Tunisia’s Islamist MPs reject draft motion on foreign intervention in Libya
LONDON – Tunisia’s parliament rejected Wednesday a draft motion tabled by the Free Destourian Party (PDL) on the country’s rejection of any intervention in Libya.
The draft motion related to “the announcement of parliament’s refusal of any foreign intervention in Libya, and the rejection of the establishment of a logistical base on the national territory, with a view to favouring such intervention.”
It was disapproved with 94 favourable votes, 68 oppositions and 7 abstentions during a plenary session that had witnessed a heated debate. It needed an absolute majority of 109 votes to pass.
PDL leader Abir Moussi, who initiated the initiative, asked for the adjournment of the proceedings after the general debate to examine the proposed amendments tabled by deputies before voting.
Moussi said that the motion was clear and rejected any intervention in war-torn Libya, and that it was formulated on the basis of the refusal of Tunisian parliament of any military intervention in the neighbouring country that is likely to undermine its territorial unity and sovereignty and destabilize peace in the region.
The motion refuses to allow the parties planning a military intervention in Libya, to position themselves on Tunisian territory, and to set up a logistics base under cover of economic, social, and financial conventions and treaties, with a view to facilitate the implementation of their expansionist policy.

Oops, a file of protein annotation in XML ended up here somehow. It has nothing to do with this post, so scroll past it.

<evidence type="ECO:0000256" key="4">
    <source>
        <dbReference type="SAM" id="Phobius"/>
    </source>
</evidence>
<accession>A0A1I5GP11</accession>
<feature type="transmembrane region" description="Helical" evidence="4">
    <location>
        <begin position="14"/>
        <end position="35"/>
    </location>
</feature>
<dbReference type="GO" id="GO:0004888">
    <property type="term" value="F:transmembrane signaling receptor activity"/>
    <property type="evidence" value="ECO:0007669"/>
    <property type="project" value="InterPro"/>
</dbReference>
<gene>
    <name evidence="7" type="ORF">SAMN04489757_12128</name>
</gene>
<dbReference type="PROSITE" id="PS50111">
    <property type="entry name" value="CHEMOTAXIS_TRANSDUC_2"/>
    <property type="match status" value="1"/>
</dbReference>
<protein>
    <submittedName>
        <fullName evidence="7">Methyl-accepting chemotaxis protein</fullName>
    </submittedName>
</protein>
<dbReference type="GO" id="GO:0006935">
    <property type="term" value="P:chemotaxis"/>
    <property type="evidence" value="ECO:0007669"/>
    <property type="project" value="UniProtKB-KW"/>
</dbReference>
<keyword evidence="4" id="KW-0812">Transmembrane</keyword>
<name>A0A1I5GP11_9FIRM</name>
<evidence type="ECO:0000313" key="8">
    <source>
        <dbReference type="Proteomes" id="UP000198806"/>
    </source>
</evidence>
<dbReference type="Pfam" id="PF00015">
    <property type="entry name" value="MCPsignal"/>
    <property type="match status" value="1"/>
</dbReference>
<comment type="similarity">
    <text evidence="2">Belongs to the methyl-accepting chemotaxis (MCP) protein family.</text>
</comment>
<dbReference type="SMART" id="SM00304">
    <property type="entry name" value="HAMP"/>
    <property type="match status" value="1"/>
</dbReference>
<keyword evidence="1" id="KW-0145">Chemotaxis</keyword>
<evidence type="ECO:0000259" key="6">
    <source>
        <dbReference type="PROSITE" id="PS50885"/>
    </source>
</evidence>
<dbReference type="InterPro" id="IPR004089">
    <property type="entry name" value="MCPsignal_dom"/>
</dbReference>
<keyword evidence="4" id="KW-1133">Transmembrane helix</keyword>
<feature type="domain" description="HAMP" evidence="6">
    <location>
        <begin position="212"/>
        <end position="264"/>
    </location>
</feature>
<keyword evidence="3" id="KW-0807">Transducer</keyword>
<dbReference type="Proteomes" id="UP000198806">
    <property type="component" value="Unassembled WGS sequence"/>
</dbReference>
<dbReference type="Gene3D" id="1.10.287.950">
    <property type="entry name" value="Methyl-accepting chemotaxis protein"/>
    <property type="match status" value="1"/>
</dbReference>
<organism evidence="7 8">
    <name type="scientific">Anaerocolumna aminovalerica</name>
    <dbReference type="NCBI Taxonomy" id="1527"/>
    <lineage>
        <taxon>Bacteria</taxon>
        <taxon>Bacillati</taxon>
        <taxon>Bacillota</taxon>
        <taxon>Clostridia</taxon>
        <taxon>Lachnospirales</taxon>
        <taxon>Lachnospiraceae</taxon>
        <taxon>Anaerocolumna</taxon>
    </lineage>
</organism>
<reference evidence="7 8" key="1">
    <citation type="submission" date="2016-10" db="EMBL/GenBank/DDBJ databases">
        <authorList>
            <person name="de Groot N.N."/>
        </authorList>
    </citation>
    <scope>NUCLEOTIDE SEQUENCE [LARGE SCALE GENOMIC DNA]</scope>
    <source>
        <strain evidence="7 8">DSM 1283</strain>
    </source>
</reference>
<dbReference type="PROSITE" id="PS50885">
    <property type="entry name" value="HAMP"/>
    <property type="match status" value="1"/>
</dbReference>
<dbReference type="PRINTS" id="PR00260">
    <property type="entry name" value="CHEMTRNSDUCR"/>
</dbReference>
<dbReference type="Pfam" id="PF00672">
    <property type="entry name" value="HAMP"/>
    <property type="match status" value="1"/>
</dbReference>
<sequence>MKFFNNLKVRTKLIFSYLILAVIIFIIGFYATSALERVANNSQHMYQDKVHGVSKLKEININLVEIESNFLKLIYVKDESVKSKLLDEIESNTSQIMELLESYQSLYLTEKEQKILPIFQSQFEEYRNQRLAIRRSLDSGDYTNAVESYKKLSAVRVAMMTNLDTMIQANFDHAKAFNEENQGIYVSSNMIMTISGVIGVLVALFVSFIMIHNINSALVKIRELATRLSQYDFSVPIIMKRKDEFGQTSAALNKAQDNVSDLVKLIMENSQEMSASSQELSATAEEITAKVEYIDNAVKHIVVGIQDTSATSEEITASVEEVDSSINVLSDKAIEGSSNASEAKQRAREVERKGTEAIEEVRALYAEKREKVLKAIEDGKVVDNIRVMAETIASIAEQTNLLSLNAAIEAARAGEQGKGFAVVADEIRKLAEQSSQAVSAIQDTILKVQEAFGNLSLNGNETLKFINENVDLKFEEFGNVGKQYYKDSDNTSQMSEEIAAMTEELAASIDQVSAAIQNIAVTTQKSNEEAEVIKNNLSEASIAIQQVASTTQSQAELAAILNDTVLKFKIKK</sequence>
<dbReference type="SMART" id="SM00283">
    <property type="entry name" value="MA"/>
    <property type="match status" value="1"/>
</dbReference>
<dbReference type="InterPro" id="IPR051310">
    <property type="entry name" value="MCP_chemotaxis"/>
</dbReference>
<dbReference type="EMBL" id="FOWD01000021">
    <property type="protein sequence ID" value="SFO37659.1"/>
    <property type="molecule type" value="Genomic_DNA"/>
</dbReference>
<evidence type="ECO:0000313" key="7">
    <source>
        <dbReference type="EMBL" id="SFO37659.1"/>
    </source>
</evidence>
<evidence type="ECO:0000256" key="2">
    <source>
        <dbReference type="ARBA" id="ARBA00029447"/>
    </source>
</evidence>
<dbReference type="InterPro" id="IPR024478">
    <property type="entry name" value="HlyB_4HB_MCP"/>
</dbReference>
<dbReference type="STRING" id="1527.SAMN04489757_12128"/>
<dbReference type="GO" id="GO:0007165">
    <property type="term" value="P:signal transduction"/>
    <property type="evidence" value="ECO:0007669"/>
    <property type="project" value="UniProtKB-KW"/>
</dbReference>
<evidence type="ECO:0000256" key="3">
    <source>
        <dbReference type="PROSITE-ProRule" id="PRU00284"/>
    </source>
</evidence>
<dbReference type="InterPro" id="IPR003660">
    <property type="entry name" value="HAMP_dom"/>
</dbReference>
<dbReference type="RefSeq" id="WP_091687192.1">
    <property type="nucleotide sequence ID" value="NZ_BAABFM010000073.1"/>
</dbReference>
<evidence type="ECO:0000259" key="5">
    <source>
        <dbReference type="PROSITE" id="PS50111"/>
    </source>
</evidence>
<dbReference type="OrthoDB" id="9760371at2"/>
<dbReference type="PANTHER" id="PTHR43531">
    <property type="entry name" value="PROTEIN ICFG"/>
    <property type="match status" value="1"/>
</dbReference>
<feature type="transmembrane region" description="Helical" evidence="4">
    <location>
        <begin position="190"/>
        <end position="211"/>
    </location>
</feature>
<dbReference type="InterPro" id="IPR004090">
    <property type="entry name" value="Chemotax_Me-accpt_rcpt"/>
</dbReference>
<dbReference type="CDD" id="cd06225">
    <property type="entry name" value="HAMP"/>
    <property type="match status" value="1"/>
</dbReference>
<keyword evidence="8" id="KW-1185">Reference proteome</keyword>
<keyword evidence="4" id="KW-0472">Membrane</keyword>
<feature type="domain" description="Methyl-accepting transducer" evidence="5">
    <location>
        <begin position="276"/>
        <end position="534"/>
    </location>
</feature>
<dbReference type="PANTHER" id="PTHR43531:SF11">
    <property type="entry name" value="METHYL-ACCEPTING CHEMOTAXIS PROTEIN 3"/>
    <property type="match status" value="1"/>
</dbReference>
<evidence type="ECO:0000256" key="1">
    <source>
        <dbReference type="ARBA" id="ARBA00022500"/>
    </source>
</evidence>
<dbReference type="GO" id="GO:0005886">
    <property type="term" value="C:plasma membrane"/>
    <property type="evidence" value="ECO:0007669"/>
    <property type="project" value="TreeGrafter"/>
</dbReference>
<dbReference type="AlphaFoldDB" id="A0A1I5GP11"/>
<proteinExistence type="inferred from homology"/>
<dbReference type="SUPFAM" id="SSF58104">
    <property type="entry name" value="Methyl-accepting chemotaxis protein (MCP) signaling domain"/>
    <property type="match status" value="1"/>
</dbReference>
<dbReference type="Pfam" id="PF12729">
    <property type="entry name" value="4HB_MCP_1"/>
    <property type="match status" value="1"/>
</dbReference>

But parties, which rejected the motion, justified their decision with the fact that it referred in its first version to two countries only, namely Turkey and Qatar.
They called for the inclusion of the names of all countries involved in the Libyan conflict.
Ennhdha deputy Imed Khemiri said that “his bloc rejects this list” and justified his position that the party that issued the list did not represent Tunisian diplomacy.
“The inclusion of some countries and not others in the text of the list is a violation of thousands of Tunisians and a violation of national security. The list affects Tunisia's relations with some countries,” said Khemiri.
But outspoken Moussi said that Turkey and Qatar were cited as examples in the preamble for reasons that had already been mentioned.
Deputy Mongi Rahoui accused the Islamist party of Ennahdha and its leader Rached Ghannouchi of dealing with terrorist parties in Libya.
“Turkey is still in the Ottoman dream to restore the Ottoman caliphate and now with the Muslim Brotherhood figures that Erdogan leads and has the arms of the militias, including Abdelhakim Belhadj whom Ghannouchi said he protects Tunisia’s back and we saw him with Ennahdha leaders while he is involved in terrorism,” said Rahoui during the plenary session.
The MP stressed that “Ennahdha today supports Libyan Prime Minister Fayez al-Sarraj’s Government of National Accord which is classified as being involved in terrorism.”
“there is an alignment (in Tunisia) about Libya from here and elsewhere on the basis of who represents and who wants to stand out more than others as an agent (at the behest of one of the Libyan parties),” said Rahoui.
Moussi said that she would address all attempts of turning the state institutions into Brotherhood ones, accusing Ennahda and al-Karama coalition of bringing terrorism and extremism to Tunisia.
Deputies were unanimous in rejecting regional and international interference in Libya and on the need to preserve its sovereignty and territorial unity.